The thinking behind the assumption that the war in Ukraine may prompt an elite coup or mass protests that depose Vladimir Putin is based on a faulty reading of history, argues Vladislav Zubok, Professor of International History at the London School of Economics and the author of Collapse: The Fall of the Soviet Union.
The Soviet Union did not collapse for the reasons Westerners like to point to: a humiliating defeat in Afghanistan, military pressure from the United States and Europe, nationalistic tensions in its constituent republics, and the siren song of democracy, he writes for Foreign Affairs:
In reality, it was misguided Soviet economic policies and a series of political missteps by Soviet leader Mikhail Gorbachev that caused the country to self-destruct. And Putin has learned a great deal from the Soviet collapse, managing to avoid the financial chaos that doomed the Soviet state despite intense sanctions. Russia today features a very different combination of resilience and vulnerability than the one that characterized the late-era Soviet Union.
To maintain … support, Putin can continue to subsidize some regions and pour billions into infrastructure and construction projects in others, Zubok adds. He can also appeal to their conservative and nostalgic sentiments—something Gorbachev could never do. Russia’s turbulent history has led most of its people to want a strong leader and consolidation of the country—not democracy, civil rights, and national self-determination. RTWT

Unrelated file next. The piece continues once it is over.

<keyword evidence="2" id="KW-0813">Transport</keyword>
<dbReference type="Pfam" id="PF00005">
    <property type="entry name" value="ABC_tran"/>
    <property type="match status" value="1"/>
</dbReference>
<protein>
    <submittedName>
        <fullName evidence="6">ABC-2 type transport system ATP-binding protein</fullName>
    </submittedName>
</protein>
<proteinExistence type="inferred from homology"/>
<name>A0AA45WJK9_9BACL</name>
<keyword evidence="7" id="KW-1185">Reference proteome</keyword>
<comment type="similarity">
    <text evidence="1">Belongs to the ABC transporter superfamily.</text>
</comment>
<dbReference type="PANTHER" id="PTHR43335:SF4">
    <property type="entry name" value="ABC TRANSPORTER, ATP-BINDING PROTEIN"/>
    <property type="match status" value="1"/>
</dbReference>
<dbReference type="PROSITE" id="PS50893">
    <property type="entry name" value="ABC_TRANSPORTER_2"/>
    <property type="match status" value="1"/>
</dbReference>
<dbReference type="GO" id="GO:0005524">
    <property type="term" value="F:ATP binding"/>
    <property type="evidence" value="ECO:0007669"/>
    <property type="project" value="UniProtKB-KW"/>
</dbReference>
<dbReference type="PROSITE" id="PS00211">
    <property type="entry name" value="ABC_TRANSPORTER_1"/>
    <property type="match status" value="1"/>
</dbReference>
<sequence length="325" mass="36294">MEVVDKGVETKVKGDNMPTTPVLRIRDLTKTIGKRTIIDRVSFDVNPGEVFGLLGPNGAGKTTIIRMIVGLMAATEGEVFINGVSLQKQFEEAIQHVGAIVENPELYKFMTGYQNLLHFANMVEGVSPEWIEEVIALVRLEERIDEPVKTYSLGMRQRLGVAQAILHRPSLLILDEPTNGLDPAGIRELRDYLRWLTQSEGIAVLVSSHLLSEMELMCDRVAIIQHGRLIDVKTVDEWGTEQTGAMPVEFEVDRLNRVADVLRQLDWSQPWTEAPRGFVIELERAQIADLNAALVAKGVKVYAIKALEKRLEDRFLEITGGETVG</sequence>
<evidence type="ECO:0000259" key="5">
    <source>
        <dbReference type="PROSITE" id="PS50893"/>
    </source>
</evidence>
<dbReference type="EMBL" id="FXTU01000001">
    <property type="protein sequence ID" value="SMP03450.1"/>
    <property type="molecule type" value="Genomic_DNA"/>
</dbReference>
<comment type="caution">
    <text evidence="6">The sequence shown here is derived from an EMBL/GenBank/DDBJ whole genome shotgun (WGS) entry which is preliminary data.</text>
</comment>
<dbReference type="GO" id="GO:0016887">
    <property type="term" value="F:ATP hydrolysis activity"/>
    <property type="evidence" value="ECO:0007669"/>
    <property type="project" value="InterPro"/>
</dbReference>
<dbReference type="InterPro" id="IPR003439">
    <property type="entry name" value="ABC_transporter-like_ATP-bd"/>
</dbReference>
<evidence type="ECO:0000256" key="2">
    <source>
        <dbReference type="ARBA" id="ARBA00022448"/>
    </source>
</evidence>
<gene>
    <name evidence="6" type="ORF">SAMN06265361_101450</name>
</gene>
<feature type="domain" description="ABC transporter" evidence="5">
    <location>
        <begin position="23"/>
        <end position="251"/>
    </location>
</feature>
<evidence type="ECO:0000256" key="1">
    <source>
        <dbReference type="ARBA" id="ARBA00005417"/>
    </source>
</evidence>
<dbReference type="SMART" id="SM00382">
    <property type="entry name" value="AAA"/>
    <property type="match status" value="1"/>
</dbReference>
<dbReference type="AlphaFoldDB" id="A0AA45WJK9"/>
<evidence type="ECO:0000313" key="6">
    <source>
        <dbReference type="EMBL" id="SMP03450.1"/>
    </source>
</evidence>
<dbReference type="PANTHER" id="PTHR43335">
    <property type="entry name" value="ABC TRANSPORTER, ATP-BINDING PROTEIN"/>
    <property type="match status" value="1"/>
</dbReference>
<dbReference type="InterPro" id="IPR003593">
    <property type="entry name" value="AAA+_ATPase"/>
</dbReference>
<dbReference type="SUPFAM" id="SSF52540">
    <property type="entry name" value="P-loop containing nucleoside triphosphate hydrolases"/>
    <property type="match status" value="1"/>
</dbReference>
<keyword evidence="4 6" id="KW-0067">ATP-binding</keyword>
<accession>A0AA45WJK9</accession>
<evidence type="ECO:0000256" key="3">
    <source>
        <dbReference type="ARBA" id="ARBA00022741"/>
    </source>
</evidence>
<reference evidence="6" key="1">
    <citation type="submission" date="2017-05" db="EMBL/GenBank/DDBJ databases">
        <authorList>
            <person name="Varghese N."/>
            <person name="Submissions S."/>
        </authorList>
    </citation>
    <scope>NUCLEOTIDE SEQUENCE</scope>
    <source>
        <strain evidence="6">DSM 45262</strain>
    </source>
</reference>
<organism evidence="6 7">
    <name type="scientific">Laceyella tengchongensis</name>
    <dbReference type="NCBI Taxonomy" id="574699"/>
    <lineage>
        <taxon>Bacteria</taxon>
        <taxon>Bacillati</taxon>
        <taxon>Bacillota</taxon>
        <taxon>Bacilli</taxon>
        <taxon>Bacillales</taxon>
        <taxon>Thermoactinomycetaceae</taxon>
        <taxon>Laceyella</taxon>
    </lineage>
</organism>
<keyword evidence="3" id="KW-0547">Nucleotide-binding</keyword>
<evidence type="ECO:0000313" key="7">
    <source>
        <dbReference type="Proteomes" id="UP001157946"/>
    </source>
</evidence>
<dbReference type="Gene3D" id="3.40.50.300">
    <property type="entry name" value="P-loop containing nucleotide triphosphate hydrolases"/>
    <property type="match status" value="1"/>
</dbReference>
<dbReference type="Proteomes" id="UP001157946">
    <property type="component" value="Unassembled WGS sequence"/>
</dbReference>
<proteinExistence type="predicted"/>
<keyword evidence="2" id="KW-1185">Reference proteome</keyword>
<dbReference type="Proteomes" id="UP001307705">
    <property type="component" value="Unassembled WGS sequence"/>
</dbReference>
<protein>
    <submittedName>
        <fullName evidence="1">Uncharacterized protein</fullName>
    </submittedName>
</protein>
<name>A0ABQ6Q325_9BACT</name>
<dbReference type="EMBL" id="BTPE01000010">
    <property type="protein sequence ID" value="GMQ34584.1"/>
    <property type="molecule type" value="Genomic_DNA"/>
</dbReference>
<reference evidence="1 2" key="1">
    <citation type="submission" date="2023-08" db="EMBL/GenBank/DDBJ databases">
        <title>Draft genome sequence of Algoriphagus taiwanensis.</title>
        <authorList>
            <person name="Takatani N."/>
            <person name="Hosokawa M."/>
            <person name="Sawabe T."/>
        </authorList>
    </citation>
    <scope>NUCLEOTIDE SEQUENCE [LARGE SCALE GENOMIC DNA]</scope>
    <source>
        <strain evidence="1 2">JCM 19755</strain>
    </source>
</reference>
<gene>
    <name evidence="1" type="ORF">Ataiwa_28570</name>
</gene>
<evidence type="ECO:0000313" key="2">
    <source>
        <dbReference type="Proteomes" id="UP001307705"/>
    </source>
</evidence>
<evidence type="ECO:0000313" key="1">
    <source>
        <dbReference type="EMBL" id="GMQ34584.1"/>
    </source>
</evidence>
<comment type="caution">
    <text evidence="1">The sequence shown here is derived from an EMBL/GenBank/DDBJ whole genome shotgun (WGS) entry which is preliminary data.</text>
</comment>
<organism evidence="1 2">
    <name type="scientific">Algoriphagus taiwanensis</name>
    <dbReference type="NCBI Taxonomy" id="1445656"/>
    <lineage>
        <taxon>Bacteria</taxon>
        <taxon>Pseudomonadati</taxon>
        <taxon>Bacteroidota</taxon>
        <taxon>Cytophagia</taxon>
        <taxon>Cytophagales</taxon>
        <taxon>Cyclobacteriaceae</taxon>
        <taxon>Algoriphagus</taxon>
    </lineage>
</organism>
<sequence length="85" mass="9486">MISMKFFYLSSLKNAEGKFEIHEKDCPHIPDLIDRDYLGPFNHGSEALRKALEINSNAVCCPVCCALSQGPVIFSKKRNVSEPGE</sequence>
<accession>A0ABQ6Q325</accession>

The Kremlin’s clampdown on independent journalism facilitated the spread of propaganda and polarized political discourse, making it easy for the state to isolate and stifle critical voices, exiled Russian journalist Mikhail Zygar told the 2022 Global Media Forum.
“The war on independent media in Russia was short and ruthless,” he said at a panel on “Shaping the Future of Journalism in Wartime,” DW reports. Though he and his fellow independent journalists had long faced harassment and intimidation from the Kremlin, he used to feel confident about the impact that their work had on the Russian public. “I was pretty sure that we had the full attention of the audience and that it would be impossible to destroy us,” he said. “But I was wrong.”
“We don’t have data from Russia,” said Zygar. The 60% of Russians that supposedly support the Kremlin’s invasion are from the 10% who were actually asked.